The Teacher as Stakeholder in Student Art Assessment and Art Program Evaluation

By Dorn, Charles M. | Art Education, July 2002 | Go to article overview

The Teacher as Stakeholder in Student Art Assessment and Art Program Evaluation


Dorn, Charles M., Art Education


Reformers want more power at the state rather than classroom level, in part because reformers come from outside the

schools and most often have

little or no schoo experience

Thirty-eight or more states are currently engaged in a major effort to improve

K-12 instruction. California, Delaware Idaho, Kentucky, Michigan, Oklah-61 Oregon, Tennessee, Texas, Utah, Virginia, Wyoming, and Florida all have announced plans for new graduation requirements, new accountability models, new accreditation and graduation requirements, statewide tests in all subjects, performance accountability models and instructional remediation (NAEA, 1999).

As politicians attempt to improve U.S. schools, art teachers are facing an arts assessment dilemma that is exacerbated by the lack of standardized art tests and by district-wide assessment plans that can economically and accurately assess the art instructional program of the schools. Without adequate tests and realistic district assessment plans, it is quite probable that the arts in most U.S. schools will never be assessed, and with the current climate suggesting that what cannot be tested cannot be taught, the arts in the near future may face being left out of the curriculum.

The Reform Movement

According to Cusic (1994), reformers generally believe that there is a power vacuum in schools that needs to be filled with mandates and regulations to control teachers. They think that the teacher-centered classroom is to blame for our educational problems and that teachers should accept reform or be regulated. Reformers want more power at the state rather than classroom level, in part because reformers come from outside the schools and most often have little or no school experience.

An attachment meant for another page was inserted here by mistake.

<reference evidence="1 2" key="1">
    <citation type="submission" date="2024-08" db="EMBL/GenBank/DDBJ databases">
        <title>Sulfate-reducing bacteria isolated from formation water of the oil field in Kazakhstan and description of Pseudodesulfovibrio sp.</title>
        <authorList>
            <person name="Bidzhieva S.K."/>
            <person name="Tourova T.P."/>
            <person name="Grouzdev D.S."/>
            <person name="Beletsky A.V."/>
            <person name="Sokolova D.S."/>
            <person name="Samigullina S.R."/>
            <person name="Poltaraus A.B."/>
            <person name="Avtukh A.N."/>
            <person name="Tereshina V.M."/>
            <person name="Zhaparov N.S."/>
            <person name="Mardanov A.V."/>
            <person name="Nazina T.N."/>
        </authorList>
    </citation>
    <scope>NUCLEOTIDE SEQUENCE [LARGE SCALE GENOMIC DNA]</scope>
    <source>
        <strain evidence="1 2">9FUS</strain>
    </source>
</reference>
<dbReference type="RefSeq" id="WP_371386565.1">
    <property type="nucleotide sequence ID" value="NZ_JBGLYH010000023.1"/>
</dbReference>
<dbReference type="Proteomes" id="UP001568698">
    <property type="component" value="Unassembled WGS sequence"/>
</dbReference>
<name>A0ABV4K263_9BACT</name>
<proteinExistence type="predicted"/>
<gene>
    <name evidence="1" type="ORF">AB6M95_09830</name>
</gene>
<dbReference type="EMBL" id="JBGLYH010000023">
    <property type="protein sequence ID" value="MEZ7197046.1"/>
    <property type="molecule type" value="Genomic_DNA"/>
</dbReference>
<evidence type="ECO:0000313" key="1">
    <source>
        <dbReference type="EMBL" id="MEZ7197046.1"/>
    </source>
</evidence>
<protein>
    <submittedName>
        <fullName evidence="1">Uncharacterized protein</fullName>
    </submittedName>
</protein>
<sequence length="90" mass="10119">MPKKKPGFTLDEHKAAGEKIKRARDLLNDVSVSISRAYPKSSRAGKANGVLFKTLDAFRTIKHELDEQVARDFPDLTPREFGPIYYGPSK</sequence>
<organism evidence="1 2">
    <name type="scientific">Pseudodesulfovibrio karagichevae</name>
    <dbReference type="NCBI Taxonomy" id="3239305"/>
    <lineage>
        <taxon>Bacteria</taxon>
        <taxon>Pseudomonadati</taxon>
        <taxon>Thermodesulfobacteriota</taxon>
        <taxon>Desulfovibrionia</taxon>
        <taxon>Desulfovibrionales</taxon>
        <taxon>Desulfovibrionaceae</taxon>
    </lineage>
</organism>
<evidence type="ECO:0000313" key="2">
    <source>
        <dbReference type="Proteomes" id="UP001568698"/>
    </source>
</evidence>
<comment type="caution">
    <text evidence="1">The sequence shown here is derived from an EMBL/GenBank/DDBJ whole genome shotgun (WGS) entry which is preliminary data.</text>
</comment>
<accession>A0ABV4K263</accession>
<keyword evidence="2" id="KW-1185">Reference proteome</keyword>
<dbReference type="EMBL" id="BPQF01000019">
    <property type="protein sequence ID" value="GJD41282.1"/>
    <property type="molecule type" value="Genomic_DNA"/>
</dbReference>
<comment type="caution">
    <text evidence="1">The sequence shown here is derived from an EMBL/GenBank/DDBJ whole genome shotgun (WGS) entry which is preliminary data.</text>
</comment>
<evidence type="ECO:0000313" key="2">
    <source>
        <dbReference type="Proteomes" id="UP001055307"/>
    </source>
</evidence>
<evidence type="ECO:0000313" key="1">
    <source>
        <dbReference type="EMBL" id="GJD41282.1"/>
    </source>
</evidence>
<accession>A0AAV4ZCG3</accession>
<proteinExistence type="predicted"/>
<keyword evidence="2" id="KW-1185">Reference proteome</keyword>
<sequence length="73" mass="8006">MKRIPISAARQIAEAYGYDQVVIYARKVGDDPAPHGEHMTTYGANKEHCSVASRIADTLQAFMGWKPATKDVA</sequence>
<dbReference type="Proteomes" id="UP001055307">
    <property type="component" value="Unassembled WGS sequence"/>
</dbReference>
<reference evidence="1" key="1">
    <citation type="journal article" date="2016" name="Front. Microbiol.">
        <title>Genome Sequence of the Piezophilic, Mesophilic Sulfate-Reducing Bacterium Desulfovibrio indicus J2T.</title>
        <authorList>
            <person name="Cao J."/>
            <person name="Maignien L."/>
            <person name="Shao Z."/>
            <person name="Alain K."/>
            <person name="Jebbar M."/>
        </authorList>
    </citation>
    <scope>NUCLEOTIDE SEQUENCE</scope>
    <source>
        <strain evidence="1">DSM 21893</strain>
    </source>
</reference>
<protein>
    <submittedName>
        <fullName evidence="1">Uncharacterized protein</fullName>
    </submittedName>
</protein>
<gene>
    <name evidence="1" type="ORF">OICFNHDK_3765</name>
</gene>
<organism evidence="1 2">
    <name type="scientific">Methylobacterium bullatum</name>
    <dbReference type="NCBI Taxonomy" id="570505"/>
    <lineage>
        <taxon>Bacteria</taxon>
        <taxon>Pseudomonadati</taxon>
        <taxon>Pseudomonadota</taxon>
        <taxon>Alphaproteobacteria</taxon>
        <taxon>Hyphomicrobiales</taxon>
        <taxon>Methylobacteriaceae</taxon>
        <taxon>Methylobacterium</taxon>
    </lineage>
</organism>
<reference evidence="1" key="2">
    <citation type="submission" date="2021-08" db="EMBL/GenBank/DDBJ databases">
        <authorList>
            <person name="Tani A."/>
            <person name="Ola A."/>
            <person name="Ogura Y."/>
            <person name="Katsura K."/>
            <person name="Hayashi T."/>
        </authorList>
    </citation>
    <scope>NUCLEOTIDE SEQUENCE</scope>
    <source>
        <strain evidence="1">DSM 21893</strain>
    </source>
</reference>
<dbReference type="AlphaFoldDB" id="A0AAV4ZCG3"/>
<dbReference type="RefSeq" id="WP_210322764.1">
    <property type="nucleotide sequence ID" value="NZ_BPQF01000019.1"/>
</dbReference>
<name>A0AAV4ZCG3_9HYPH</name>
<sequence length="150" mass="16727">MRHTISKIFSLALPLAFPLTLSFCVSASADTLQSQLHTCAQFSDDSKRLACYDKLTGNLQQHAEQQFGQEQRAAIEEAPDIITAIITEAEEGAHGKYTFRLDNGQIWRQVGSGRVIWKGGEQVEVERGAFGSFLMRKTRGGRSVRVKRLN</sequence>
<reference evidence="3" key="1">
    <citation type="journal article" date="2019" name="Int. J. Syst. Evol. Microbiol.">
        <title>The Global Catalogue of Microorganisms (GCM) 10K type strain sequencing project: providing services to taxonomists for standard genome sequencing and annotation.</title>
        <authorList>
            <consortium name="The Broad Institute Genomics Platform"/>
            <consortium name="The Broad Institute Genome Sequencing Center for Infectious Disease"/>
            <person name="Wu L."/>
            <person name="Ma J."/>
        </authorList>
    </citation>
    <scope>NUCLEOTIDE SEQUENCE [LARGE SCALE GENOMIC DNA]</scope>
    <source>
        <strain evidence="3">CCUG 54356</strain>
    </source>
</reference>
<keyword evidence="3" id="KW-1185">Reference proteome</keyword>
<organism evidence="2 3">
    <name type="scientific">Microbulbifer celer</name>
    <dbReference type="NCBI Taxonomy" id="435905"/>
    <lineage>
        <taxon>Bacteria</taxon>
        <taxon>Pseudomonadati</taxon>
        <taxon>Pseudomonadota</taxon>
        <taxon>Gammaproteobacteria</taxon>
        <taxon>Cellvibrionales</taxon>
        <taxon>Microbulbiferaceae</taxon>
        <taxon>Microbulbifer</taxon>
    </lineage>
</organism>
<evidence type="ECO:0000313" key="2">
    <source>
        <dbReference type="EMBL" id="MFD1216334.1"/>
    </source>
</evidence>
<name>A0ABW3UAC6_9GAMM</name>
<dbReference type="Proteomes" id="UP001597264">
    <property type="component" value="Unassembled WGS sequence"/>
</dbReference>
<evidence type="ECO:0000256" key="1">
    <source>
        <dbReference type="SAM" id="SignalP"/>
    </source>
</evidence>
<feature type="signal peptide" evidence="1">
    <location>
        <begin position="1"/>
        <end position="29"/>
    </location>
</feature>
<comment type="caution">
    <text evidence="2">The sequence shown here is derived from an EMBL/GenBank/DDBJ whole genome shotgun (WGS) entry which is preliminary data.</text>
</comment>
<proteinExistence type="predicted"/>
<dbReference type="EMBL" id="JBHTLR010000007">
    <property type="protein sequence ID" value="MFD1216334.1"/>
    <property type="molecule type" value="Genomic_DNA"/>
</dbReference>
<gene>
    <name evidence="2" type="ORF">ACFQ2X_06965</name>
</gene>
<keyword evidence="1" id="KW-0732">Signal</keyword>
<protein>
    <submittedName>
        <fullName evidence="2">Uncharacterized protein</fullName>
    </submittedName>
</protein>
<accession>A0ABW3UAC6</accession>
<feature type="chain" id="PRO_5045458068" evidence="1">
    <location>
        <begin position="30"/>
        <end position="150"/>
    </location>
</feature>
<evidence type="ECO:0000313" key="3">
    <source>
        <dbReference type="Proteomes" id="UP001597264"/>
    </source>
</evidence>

School reform, on the other hand, is usually resisted by teachers who are, in reality, the true deciding element in any reform movement. Cusic (1994) believes teachers should feel free to join or not join in reform efforts. Further, he states that the reason teachers choose to teach is that they see personal interpretations and choices as central to their professionalism and that most of all they are individuals and not a collective force. What teachers need, he thinks, is not more regulation and control but rather the opportunity to join in reform efforts without state-mandated compliance. This supports his view that teachers are quasiautonomous individuals who are independent, self-reliant, and able to regulate and evaluate themselves and set their own standards.

However, for art teachers in U.S. schools to begin to regulate themselves and set their own standards, they will have to overcome a number of obstacles, some of which were set in place by the Goals 2000 school reform effort. These obstacles include the National Education Goals, the National and State Content Standards, and the current national assessment effort being undertaken by the National Assessment of Education Progress (NAEP).

The National Education Goals

First, the art teacher must recognize that the National Education goals that are the foundation of the Goals 2000 effort were framed as public policies that are for the most part unrelated to the aesthetic or artistic goals of the educational program. These national goals as public policies have mostly to do with the social, political, and economic goals of local, state, and federal governmental programs. As public policies they are more concerned with issues such as law and order, employment, and commerce. While art may contribute to realizing some of these goals, they are neither necessary nor sufficient for the purposes of art, nor are they what it is that art does best.

The National Visual Art Standards

Six national visual art standards were established in the early 1990s by teams of art professionals in the Goals 2000 Educate America Act. These standards are reaffirmed by the standards set at the state level that,while differing in number, nevertheless generally cover the six federal standards. …

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